The recent decision of August 1997 to allow financial institutions to reassign the licence of the defaulting parties, both in basic telephone service and in cellular phones is a welcome step.
However, unless the basic policies by which the telecom services in India have become poor investment propositions are corrected, all these efforts will have only a marginal impact.
The change experiences in the telecom sector can be seen also in terms of the human dimension. On the one side are the 450,000 employees of the DoT and the 5,000 officers with a monopoly mindset. Perhaps it is their resistance, conscious or unconscious, which is slowing down the process of telecom reforms in India.
In fact, many of the contracts, which the private parties have been forced to enter into, are loaded heavily in favour of the DoT. Perhaps the TRAI may be able to correct the imbalance.
The monopoly mindset also comes in the way of new technologies growing as fast as they should. For instance, the most exciting thing happening now is the Internet. Unfortunately, while the rest of the world is creating information highways, we are creating information traffic jams. This comes from insisting that no two networks can be linked to each other directly and they have to go through the DoT network.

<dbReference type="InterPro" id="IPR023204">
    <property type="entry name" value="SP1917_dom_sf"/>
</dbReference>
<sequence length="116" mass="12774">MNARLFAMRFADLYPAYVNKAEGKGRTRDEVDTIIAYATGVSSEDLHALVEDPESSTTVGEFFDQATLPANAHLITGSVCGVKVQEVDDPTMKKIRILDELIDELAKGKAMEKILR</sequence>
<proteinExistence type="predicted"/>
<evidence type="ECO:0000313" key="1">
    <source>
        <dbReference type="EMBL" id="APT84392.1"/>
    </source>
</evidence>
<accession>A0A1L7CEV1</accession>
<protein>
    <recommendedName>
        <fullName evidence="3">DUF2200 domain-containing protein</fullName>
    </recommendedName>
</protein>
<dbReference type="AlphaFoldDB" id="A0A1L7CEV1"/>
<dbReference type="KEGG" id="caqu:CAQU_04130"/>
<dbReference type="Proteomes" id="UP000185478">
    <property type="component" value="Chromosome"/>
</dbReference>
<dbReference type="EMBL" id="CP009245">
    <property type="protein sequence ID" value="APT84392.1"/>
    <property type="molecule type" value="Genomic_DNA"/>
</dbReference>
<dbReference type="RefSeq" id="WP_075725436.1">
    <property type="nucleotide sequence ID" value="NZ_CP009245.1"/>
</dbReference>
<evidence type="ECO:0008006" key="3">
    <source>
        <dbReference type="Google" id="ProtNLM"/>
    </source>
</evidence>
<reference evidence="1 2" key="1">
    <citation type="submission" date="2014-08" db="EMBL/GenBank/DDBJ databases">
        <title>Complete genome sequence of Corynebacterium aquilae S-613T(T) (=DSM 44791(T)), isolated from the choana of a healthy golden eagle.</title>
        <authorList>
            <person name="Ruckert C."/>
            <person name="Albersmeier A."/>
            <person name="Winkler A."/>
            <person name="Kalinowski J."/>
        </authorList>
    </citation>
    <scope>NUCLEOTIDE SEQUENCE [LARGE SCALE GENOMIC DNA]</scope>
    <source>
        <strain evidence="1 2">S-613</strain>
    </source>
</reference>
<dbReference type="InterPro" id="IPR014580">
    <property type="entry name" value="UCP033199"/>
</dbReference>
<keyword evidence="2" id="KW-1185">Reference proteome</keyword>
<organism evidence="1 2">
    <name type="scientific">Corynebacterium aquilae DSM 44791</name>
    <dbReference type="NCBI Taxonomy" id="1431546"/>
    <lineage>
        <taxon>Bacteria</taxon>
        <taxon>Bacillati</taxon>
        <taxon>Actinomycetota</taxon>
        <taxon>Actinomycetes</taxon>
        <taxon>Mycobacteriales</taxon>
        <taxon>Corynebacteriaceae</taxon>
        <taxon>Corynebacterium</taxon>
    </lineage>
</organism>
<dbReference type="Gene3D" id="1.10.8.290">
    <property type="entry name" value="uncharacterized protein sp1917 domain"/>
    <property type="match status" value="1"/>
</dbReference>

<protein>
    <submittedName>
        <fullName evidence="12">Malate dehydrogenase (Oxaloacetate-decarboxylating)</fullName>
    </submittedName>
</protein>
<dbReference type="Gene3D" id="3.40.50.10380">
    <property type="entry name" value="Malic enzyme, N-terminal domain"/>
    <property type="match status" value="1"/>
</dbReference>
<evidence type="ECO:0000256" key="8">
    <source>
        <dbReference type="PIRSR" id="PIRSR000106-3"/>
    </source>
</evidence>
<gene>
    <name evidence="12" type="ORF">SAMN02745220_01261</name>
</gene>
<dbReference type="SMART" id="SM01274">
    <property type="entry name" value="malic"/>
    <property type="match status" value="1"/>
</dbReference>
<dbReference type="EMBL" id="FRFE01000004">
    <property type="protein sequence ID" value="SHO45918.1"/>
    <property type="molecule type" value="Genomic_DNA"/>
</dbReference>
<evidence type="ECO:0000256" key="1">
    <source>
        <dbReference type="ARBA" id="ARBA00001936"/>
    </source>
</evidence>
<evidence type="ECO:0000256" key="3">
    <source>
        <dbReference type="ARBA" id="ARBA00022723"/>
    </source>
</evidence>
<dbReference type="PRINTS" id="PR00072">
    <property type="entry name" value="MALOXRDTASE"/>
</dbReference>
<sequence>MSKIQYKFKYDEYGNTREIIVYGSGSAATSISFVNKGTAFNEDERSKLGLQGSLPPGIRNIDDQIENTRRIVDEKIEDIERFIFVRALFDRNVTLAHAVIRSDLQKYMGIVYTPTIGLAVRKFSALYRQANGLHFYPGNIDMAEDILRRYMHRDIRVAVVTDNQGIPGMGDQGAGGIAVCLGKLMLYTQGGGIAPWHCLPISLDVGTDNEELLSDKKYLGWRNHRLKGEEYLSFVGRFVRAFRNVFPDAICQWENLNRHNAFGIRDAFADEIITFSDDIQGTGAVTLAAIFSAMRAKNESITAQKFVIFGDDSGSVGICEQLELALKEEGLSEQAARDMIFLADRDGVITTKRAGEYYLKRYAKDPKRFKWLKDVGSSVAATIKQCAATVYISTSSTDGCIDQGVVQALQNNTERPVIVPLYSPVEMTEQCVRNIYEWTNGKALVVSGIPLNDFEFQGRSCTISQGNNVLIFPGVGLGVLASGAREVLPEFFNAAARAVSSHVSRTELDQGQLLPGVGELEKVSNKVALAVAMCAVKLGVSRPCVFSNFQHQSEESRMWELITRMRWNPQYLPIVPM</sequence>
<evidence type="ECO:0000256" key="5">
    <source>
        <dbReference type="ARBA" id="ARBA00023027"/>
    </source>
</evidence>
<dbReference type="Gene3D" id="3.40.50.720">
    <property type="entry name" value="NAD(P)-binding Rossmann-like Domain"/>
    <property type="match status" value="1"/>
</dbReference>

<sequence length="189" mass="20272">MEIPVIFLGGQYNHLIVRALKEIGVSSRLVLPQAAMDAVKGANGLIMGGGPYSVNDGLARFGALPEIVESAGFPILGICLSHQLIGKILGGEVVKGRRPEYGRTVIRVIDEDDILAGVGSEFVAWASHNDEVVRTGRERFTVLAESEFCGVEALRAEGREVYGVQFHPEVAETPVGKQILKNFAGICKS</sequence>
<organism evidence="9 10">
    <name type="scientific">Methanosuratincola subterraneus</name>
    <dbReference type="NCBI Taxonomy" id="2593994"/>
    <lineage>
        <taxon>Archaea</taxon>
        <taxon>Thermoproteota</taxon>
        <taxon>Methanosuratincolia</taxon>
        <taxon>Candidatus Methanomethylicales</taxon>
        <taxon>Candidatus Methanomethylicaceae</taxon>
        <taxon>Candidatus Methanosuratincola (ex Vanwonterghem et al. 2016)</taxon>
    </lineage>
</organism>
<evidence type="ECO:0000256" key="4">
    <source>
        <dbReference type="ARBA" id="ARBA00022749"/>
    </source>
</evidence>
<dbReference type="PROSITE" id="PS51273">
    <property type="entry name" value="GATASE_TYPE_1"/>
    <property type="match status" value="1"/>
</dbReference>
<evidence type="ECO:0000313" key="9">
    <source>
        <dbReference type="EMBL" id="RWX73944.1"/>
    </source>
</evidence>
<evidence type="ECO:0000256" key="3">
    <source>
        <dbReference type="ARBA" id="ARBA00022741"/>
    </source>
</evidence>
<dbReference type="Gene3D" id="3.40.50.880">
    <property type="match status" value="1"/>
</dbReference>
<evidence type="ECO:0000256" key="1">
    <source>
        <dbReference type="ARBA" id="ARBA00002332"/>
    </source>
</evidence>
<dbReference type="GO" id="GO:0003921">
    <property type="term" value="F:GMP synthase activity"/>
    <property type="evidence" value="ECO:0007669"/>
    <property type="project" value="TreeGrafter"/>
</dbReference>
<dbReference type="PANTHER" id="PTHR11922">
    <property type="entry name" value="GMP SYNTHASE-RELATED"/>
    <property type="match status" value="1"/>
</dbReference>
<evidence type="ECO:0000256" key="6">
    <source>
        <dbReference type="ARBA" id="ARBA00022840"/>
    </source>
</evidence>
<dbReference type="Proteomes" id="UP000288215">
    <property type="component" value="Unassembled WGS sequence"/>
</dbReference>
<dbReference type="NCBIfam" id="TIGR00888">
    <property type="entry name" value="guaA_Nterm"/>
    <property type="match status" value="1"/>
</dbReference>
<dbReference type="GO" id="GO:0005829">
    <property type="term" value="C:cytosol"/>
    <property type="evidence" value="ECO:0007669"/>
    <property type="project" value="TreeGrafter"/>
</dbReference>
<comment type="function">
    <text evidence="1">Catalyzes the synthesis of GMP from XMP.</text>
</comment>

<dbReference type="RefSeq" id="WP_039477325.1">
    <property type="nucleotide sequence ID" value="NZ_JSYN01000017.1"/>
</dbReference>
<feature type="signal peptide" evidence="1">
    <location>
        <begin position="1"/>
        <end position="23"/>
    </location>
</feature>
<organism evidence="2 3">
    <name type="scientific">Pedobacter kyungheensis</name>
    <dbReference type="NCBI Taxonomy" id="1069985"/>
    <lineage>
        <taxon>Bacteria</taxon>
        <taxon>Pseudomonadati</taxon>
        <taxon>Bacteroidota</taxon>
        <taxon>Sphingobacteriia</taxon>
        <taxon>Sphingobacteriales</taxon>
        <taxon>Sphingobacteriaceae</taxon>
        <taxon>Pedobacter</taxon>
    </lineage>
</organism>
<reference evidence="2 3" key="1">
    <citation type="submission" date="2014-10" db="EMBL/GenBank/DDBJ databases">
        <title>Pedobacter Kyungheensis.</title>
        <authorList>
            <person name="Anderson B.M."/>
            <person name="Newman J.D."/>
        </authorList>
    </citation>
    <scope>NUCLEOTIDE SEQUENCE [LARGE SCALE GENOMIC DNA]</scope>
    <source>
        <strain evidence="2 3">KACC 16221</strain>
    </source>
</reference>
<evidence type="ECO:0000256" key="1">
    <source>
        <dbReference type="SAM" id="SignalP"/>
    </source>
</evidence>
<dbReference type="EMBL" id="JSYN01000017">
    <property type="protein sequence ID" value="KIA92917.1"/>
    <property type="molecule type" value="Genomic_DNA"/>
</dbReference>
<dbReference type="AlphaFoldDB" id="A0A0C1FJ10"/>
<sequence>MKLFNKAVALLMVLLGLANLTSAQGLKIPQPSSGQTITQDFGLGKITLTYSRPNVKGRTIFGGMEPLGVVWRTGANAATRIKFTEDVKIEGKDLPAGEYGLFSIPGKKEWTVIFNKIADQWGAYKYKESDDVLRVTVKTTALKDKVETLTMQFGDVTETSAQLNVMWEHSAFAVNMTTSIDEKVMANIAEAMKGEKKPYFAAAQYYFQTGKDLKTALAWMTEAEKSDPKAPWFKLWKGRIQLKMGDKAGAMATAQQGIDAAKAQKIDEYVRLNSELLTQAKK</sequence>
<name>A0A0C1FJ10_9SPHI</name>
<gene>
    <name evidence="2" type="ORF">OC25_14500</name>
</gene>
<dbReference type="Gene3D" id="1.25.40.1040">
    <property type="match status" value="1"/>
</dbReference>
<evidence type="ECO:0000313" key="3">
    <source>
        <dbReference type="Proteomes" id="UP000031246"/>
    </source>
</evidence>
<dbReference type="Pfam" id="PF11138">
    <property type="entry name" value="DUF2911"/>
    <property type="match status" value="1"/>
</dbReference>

Another instance is that of the extremely slow process of releasing radio frequencies. I have suggested that the TRAI be empowered with the powers of spectrum management as well as issuing of licences.
The TRAI can then be really effective in ensuring that the objectives of the National Telecom Policy are achieved.
Another aspect of the human dimension is that the private sector service providers are today depending upon retired DoT officers. They are also poaching DoT's brainpower. But the issue of proper training, especially in new technologies, and preparing the manpower in the years to come is a challenge to be met.